60s and Beyond: Staying Vigilant

Entering the 60s marks an important phase for men to effectively intensify health screenings to manage aging-related health risks.

Here are the screenings that men should start or continue in their 60s:

  • Colorectal Cancer Screening: Continue regular screenings, such as colonoscopies, which are typically advised until age 75, depending on the results and individual health status.
  • Prostate Cancer Screening: Ongoing discussions with a healthcare provider about the necessity and frequency of prostate screenings are crucial, especially considering individual risk factors.
  • Abdominal Aortic Aneurysm (AAA) Screening: Once in a lifetime, screening for AAA by ultrasound is recommended for men aged 65 to 75 who have ever smoked.
  • Bone Density Scan: Regular screenings for osteoporosis should be considered, especially if risk factors were identified in earlier decades or if new concerns arise, such as frequent fractures.
  • Vaccinations: Stay updated with vaccinations, including the flu vaccine annually, the pneumonia vaccine, as recommended by your healthcare provider, and the shingles vaccine, typically starting at age 60.
  • Comprehensive Eye Exams: Continue regular eye exams to screen for age-related conditions such as macular degeneration and glaucoma.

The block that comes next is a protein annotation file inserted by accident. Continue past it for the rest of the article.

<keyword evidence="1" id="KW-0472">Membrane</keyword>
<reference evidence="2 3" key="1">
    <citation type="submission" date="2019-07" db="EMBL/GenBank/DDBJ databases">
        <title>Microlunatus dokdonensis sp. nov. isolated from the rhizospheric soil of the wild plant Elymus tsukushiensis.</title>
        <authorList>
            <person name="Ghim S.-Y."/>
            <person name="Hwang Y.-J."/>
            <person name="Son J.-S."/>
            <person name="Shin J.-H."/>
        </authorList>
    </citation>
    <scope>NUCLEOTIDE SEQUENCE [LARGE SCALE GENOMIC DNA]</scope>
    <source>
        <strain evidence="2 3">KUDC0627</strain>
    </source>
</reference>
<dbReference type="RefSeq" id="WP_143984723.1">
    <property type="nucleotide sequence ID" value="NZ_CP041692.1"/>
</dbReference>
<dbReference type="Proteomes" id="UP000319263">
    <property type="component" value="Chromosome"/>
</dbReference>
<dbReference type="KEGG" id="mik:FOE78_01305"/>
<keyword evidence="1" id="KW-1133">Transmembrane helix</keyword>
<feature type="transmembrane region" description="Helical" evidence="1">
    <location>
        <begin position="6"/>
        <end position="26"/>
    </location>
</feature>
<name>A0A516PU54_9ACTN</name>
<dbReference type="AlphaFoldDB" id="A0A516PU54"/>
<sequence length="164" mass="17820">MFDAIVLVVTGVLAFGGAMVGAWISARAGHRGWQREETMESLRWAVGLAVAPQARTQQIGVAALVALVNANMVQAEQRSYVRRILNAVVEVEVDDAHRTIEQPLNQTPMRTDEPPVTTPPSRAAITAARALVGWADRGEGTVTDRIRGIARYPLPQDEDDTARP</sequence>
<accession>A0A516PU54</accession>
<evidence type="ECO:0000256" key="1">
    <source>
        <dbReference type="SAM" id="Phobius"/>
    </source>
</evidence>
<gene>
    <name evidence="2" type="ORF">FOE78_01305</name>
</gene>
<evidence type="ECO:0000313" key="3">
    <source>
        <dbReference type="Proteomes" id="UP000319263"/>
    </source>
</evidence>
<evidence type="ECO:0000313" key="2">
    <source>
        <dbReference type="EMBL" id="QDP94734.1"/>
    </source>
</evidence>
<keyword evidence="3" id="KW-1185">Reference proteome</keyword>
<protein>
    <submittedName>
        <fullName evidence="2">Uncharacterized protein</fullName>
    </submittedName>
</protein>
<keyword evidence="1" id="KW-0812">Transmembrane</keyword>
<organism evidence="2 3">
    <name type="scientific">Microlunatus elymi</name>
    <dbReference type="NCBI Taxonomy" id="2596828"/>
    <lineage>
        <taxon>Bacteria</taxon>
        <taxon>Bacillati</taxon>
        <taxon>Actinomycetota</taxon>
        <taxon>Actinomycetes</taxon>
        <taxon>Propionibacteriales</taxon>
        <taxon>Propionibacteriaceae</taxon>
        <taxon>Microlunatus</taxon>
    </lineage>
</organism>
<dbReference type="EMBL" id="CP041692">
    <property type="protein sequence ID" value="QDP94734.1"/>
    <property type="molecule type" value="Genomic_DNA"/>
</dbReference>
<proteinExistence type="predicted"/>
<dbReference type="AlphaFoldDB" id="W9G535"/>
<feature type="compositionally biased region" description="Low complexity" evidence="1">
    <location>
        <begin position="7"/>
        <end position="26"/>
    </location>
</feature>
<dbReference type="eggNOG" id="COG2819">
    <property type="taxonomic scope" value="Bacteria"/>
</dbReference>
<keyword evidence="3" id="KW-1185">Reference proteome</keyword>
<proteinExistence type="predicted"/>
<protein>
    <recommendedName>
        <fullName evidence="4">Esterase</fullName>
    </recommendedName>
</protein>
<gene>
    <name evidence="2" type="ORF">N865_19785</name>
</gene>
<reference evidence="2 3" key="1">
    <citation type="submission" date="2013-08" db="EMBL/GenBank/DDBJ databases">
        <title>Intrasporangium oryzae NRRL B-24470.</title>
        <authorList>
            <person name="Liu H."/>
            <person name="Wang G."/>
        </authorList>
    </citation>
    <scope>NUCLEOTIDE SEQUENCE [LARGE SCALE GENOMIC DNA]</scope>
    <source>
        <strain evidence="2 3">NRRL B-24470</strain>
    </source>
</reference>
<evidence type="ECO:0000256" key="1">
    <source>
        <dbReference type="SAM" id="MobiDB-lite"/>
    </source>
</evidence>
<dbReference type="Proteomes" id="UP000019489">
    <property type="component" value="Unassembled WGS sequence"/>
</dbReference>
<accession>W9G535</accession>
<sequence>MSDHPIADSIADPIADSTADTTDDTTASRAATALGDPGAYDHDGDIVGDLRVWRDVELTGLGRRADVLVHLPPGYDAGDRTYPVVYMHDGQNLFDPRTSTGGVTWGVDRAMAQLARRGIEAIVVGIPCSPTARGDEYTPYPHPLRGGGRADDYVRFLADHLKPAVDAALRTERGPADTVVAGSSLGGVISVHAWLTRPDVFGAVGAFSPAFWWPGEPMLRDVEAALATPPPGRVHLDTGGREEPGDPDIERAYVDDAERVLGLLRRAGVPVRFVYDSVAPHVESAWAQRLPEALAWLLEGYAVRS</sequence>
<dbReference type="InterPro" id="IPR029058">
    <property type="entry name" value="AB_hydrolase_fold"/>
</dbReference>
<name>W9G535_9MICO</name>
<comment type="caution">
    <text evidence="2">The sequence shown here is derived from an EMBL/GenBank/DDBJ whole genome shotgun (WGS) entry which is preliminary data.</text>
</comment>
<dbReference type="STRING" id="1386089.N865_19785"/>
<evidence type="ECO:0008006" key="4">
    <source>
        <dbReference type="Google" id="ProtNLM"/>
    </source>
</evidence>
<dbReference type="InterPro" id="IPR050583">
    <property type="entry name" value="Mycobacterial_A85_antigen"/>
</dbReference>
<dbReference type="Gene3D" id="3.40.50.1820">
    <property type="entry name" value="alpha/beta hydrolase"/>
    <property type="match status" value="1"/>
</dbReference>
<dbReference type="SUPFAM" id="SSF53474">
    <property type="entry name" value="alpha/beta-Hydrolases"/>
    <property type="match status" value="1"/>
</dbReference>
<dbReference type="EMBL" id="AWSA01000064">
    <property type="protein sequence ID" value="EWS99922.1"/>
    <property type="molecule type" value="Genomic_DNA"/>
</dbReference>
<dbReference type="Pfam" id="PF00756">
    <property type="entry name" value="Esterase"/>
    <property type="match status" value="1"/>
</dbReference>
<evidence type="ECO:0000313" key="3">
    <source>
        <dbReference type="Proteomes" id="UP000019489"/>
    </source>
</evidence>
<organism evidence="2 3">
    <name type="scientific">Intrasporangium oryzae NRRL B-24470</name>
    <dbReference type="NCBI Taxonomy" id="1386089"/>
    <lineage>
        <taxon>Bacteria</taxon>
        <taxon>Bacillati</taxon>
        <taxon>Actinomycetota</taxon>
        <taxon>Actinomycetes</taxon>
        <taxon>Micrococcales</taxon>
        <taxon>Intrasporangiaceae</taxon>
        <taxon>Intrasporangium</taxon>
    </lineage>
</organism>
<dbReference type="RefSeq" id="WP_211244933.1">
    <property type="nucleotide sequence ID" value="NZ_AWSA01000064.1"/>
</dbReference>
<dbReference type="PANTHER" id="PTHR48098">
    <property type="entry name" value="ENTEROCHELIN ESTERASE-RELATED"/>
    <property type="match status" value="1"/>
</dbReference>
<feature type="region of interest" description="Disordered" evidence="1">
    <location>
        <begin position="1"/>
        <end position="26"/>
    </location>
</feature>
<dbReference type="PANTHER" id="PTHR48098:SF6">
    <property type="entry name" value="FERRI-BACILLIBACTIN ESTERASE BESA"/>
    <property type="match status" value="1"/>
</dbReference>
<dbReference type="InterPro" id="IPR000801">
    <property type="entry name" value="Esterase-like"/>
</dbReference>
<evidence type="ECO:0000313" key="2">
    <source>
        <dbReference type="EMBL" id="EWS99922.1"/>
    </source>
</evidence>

• Cardiovascular Health: Continue monitoring cholesterol and blood pressure, and discuss any potential symptoms of heart disease with your established primary care provider.

The Role of Lifestyle Choices in Men’s Health

Lifestyle plays a pivotal role in shaping men's health outcomes across all stages of life. Adopting healthy habits enhances well-being and reduces the risk of developing chronic diseases such as heart disease, diabetes, and cancer.

According to Dr. Hatfield, key lifestyle factors that significantly impact men's health include:

  • Diet: Eating a balanced diet rich in fruits, vegetables, whole grains, and lean proteins helps maintain weight, reduce cholesterol, and lower blood pressure.
  • Physical Activity: Regular exercise, whether it’s cardio, strength training, or flexibility exercises, helps improve cardiovascular health, muscle strength, and mental health.
  • Smoking Cessation: Avoiding tobacco products is one of the best ways to improve health and reduce the risk of many types of cancer, heart disease, and respiratory problems.
  • Moderate Alcohol Consumption: Limiting alcohol intake helps prevent liver disease, cardiovascular problems, and certain types of cancer.
  • Stress Management: Employing techniques such as mindfulness, meditation, or therapy can significantly reduce stress levels, thereby improving overall health and quality of life.

This Father’s Day, encourage the special men in your life to prioritize their health by scheduling an annual check-up with a primary care physician. For more information or to find an Archbold Primary Care provider near you, visit Archbold’s online physician directory.